In the same vein, contrast 1 Timothy 2:15, "Yet woman will be saved through childbearing," with Jesus' words in Luke 11:2728, "As he said this, a woman in the crowd raised her voice and cried, ‘Blessed is the womb that bore you, and the breasts that gave you suck!'" But he said, "Blessed rather are those who hear the word of God and keep it!" Women are saved either by the exercise of their reproductive function or by following the path of discipleship laid out by Jesus for men and women alike; these are clearly two very different claims. Again and again in scripture, and in subsequent theological tradition, texts conflict, and we must choose that which accords better with the overall message of the gospel as that gospel is experienced in our individual lives and in communities.

Experience often causes some radical revision in the interpretation of texts. For example, over the last 20 years in my own Roman Catholic church, there has been some very radical revision in the interpreted meaning of Luke 10:38‑42, the story of Jesus' refusal to rebuke Mary for not joining Martha in the kitchen. For centuries, the prevailing Catholic interpretation was that Jesus was commending Mary's choice of a life of vowed contemplation (as a priest, brother, or sister) over Martha's choice of a life as a layper­son amid the cares of the world.[21] Today the debate over women's roles in contemporary society is so extensive that it is difficult to miss this story's message about the inclusion of women in discipleship. There is also a greater awareness that Jesus re­jected John the Baptist's ascetic withdrawal from the world as a model for ministry, and understood withdrawal from the world, as in his temptation in the desert, or his periodic fleeing from the crowds, as moments of preparation for ministry.[22]  Jesus went from town to town, and to Jerusalem itself, seeking out the popu­lar masses. He made himself available to the sick, and sent out his disciples to heal and to teach in the towns and villages. Nei­ther Jesus' Jewish society nor the records we have of Jesus' life and teaching placed great value on a life devoted to solitary prayer and contemplation to the exclusion of service to concrete human persons.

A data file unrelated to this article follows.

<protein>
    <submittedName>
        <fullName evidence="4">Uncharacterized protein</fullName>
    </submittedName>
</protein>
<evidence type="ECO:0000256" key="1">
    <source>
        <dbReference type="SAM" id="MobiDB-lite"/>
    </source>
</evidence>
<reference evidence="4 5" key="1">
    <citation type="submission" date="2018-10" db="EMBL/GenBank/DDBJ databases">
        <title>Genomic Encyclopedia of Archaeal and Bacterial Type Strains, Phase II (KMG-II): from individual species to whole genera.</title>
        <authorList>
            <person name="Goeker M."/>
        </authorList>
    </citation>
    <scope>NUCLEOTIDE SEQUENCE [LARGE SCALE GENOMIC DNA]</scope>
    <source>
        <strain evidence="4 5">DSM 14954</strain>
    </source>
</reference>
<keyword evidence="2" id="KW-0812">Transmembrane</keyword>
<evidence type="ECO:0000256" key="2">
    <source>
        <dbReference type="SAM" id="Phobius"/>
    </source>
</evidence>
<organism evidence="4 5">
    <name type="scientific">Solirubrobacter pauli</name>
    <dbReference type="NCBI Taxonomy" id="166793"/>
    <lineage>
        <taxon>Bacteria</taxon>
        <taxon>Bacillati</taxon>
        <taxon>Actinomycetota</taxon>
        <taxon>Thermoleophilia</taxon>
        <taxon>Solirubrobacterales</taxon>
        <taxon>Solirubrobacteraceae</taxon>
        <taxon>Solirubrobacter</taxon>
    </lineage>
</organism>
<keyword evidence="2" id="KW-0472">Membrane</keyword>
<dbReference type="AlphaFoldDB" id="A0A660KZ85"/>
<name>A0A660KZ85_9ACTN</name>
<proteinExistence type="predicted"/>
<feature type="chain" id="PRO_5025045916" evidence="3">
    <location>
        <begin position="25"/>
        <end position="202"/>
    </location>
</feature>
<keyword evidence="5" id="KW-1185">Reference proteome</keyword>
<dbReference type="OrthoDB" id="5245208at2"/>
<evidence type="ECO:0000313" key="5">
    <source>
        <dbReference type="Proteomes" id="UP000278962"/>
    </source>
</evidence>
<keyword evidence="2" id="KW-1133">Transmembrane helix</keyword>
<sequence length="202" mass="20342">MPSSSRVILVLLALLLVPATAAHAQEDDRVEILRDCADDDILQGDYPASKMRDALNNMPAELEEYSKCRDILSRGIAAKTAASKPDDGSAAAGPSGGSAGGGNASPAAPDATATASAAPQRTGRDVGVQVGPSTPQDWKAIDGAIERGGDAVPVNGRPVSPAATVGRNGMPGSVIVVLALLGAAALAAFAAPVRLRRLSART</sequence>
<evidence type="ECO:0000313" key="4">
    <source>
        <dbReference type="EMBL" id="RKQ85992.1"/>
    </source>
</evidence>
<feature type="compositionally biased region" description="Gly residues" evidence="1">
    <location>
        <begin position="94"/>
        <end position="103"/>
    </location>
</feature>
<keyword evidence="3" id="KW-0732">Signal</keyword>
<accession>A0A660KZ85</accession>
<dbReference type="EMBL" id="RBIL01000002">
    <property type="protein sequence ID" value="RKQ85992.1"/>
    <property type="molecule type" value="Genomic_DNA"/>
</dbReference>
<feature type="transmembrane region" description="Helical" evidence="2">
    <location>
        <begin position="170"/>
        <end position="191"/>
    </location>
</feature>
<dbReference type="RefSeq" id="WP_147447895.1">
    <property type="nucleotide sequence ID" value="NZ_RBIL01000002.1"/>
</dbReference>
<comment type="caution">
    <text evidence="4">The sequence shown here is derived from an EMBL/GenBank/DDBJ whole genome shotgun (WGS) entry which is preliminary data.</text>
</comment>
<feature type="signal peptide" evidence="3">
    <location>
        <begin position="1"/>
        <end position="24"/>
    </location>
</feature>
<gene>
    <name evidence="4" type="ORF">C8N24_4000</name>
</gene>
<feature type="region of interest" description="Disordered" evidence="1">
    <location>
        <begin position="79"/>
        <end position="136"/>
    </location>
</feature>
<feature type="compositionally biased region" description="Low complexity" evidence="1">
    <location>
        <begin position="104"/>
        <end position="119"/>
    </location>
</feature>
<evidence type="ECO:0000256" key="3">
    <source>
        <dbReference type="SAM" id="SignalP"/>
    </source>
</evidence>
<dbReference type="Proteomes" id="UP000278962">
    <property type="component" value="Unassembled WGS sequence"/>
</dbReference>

As our world and our experience continue to change, there will doubtless be other, new interpretations of the meanings of scriptural texts. Every generation must reinterpret scripture anew, and that reinterpretation includes weighing the value of scriptural texts.

A New Theological Framework for Sexuality

In addition to clarifying a more critical approach to the authority of scripture and theological tradition, Christian sexual ethics needs to rethink its framework for evaluating sexuality. The Christian tradition on sexuality has centered on individual sexual acts, specifically on sexual acts regarded as sinful, and conse­quently has failed to reflect on the meaning of sexuality itself and its revelatory meaning for humans.

Though ethicists have agreed for years that sexual ethics should be more "relation‑centered" and not so "act‑centered,"[23] all but a few texts[24] and courses in Christian sexual ethics remain largely structured around acts. Though the treatment of sexual acts—premarital sex, masturbation, homosexuality, contraception, and adultery—has changed a great deal over the past quarter cen­tury, even many liberal authors have found it difficult to break from the format of traditional treatment.[25]  Even when this format adds a chapter on marital sex which attempts to develop a Chris­tian sexual theology, a chapter on conscience development, and perhaps even a chapter on changing understandings of women and/or sexuality itself,[26] the overall framework still suggests that it is the physical structure of the act or the status of those engaged in the act, rather than the qualitative nature of the relationship in which the act occurs, or the motives emerging from that relation­ship or lack of it, or the consequences of the act on persons, which determine the morality of the act. This approach is respon­sible in part for the moral blindness of Christian societies regarding practices such as marital rape, for the implication of this approach is that if a licit sexual act (male‑female vaginal inter­course) occurs within the properly sanctioned contractual relation­ship (marriage), there can be no sin. The implication that marital sex is never problematic contributes to a widespread callousness about the quality of marital sex which causes society to ignore the seriousness of not only sexual violence in marriage but also sexual dysfunction.